Will Google's Project Glass Make Foreign Language Classes Obsolete?

An app by a U.K. computer programmer translates real-time conversations.


Last month Google made headlines—and bred a brand new set of dystopian conspiracy theories—with their epic demonstration of Project Glass, a pair of augmented reality glasses. Will Powell, a U.K.-based computer programmer, has been so inspired by Project Glass that he's developed his own pair of prototype glasses and keeps himself busy creating applications for them. His latest? An app that translates real-time conversations and displays them as subtitles in your glasses.

Powell writes on his blog that although he doesn't know any Spanish, the app allows him and his sister "to have a conversation when I speak English and she speaks Spanish." The duo demonstrates the conversation in the video above and the subtitles you see on the screen are what Powell sees through his glasses.

Although they're speaking more slowly than people do in real life, it's not hard to imagine the Star Trek-style possibilities. Could this kind of technology allow people across the globe to communicate with each other—all without having to spend hours in foreign language classes? Given that Powell says the app can already "translate between 37 different languages" it could happen within our lifetimes.


McDonalds sells a lot of coffee. Over a billion cups a year, to be exact. All that coffee leads to a lot of productive mornings, but it also leads to a lot of waste. Each year, millions of pounds of coffee chaff (the skin of the coffee beans that comes off during roasting) ends up getting turned into mulch. Some coffee chaff just gets burned, leading to an increase in CO2.

Now, that chaff is going to get turned into car parts. Ford is incorporating coffee chaff from McDonalds coffee into the headlamps of some cars. Ford has been using plastic and talc to make its headlamps, but this new process will reduce the reliance on talc, a non-renewable mineral. The chaff is heated to high temperatures under low oxygen and mixed with plastic and other additives. The bioplastic can then be formed into shapes.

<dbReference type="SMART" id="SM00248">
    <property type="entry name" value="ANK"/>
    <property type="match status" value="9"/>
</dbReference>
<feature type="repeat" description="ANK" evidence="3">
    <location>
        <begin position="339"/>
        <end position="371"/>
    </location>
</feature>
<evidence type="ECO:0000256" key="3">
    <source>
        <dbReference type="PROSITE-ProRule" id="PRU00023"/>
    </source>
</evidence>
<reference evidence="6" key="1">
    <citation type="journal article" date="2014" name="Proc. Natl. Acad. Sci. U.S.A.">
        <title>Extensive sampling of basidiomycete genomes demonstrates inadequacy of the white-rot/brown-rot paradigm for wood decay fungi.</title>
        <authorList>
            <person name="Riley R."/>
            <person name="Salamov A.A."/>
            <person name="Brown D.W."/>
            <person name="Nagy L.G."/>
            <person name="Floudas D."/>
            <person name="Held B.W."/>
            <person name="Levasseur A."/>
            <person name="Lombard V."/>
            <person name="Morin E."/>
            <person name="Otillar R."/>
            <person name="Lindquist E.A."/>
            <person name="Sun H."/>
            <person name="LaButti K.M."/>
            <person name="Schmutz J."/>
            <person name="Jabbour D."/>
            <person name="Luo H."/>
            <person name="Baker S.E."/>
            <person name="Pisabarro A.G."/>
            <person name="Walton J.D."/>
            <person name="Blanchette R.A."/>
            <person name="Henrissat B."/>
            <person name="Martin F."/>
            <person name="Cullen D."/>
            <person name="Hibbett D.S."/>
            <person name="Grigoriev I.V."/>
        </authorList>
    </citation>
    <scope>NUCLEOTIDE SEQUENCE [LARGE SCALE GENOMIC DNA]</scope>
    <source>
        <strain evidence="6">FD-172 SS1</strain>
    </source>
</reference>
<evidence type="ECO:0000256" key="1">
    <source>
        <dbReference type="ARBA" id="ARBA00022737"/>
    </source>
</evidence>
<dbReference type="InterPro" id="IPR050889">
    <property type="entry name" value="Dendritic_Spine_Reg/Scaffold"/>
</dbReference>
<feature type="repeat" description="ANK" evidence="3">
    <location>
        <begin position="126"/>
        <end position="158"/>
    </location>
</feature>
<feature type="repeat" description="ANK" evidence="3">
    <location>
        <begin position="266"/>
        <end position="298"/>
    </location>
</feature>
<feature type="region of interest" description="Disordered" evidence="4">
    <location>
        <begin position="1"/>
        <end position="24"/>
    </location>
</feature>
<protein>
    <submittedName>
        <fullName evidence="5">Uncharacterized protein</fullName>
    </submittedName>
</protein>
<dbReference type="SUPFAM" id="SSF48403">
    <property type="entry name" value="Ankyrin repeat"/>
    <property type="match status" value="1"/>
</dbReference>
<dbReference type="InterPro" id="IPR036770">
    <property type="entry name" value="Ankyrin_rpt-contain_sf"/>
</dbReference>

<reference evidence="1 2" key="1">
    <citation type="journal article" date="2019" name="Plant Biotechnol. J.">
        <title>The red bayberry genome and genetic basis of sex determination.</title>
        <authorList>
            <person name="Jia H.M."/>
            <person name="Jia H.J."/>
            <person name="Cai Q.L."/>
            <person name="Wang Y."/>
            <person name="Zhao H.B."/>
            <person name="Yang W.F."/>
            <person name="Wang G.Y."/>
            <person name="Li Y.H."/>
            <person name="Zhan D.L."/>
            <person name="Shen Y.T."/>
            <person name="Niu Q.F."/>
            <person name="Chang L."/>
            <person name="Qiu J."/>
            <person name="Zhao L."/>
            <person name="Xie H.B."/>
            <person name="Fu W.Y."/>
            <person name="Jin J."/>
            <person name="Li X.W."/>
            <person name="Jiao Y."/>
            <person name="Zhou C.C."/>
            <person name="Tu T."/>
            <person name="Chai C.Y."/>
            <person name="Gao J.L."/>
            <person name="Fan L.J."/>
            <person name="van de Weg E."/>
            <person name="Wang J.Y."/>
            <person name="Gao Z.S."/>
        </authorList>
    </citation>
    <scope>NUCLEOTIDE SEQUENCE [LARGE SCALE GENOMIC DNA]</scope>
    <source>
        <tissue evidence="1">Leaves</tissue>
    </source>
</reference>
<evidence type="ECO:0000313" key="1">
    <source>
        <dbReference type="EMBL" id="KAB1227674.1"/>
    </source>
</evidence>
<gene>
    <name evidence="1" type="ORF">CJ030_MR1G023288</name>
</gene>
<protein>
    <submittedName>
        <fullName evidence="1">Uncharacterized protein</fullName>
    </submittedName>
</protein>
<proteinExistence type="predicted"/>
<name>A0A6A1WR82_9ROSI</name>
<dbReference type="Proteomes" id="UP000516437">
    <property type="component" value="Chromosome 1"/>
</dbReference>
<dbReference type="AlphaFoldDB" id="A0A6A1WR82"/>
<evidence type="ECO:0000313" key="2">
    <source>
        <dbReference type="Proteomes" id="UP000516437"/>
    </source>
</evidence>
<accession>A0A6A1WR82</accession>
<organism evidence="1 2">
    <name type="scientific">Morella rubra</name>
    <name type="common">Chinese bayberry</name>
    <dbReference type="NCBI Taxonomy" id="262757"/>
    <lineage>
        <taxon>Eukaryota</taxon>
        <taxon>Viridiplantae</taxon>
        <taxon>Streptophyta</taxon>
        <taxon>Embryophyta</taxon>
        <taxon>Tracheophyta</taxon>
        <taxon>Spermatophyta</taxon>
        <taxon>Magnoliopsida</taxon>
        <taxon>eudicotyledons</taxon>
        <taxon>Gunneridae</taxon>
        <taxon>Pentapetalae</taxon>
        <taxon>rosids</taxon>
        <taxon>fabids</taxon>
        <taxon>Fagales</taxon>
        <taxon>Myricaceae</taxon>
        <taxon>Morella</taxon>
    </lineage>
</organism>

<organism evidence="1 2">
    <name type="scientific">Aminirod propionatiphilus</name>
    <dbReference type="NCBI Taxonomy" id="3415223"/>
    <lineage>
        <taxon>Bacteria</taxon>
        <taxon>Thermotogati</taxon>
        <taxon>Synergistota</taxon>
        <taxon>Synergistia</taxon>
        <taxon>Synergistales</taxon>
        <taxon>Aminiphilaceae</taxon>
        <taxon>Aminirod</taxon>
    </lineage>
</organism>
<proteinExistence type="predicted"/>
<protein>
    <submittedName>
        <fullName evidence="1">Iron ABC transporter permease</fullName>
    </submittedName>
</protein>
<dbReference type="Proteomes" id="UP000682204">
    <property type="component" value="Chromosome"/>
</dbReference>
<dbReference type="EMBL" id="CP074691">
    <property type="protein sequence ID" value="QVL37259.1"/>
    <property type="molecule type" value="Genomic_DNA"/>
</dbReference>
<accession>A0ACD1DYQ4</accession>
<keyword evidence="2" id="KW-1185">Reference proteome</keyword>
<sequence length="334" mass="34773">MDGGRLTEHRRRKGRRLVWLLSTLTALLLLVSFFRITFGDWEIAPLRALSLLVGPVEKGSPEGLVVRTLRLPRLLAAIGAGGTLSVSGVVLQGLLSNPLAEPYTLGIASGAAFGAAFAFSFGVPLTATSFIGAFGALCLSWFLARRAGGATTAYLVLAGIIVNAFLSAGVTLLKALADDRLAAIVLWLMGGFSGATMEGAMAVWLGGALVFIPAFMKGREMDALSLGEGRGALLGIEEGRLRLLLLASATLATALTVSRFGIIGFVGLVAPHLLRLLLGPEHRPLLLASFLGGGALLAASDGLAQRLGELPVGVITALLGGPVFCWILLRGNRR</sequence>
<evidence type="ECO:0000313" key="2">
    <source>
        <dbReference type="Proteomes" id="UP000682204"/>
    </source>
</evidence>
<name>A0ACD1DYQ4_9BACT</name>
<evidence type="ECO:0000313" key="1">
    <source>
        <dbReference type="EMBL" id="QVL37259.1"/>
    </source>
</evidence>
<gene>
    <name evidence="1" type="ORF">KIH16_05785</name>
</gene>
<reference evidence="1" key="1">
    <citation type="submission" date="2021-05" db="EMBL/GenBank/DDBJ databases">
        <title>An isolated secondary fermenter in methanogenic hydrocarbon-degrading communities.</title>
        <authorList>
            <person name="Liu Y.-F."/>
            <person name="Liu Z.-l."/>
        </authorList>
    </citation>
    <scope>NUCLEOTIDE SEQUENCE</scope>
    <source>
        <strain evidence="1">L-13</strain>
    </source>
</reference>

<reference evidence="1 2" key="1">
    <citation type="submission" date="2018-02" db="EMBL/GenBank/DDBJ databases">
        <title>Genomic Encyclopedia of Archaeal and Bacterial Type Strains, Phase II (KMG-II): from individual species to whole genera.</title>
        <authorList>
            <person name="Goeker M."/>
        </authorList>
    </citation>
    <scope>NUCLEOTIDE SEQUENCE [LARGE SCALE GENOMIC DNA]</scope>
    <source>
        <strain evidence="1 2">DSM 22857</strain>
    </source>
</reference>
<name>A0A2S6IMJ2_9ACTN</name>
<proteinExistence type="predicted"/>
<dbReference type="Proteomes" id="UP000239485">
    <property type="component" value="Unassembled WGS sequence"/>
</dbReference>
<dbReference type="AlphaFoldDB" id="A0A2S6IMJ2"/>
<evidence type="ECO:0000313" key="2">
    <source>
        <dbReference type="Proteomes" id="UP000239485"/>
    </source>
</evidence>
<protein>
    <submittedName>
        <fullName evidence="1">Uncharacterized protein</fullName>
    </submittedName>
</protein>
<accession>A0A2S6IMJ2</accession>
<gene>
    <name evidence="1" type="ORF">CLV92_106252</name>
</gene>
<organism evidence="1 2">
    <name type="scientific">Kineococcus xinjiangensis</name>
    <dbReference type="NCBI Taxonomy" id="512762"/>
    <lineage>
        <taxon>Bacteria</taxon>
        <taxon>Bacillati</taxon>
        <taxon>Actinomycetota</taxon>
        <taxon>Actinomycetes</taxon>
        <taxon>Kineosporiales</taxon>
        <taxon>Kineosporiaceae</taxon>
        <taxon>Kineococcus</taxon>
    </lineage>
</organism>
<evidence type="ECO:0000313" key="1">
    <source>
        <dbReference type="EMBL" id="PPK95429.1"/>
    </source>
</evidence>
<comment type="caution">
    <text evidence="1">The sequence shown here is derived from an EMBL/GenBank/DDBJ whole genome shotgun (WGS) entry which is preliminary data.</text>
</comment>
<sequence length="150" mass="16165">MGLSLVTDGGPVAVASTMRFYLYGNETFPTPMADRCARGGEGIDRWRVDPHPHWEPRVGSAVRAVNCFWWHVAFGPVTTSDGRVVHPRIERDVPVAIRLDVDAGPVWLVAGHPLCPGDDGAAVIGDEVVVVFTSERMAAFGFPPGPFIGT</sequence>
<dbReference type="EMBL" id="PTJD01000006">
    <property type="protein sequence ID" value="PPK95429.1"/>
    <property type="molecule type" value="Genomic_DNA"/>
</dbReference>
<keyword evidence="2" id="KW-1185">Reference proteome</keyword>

Keep Reading Show less

For over 20 years, our country has perceived itself as more divided than united, and it's not getting better. Right after the 2016 election, a poll conducted by Gallup found that 77% of Americans felt the country was divided on the most important values, a record high.

The percentage of Americans who agree that we disagree got higher. During the 2018 mid-term elections, a poll conducted by NBC News/Wall Street Journal found that 80% of Americans felt the nation was "mainly" or "totally" divided.

We head into the 2020 presidential election more divided than ever. A new poll from USA Today found that nine out of ten respondents felt it was important to do something about the conflict in our country. We can't keep on living like this forever.

Keep Reading Show less
via Honor Africans / Twitter

The problem with American Sign Language (ASL) is that over 500,000 people in the U.S. use it, but the country has over 330 million people.

So for those with hearing loss, the chances of coming into contact with someone who uses the language are rare. Especially outside of the deaf community.

Keep Reading Show less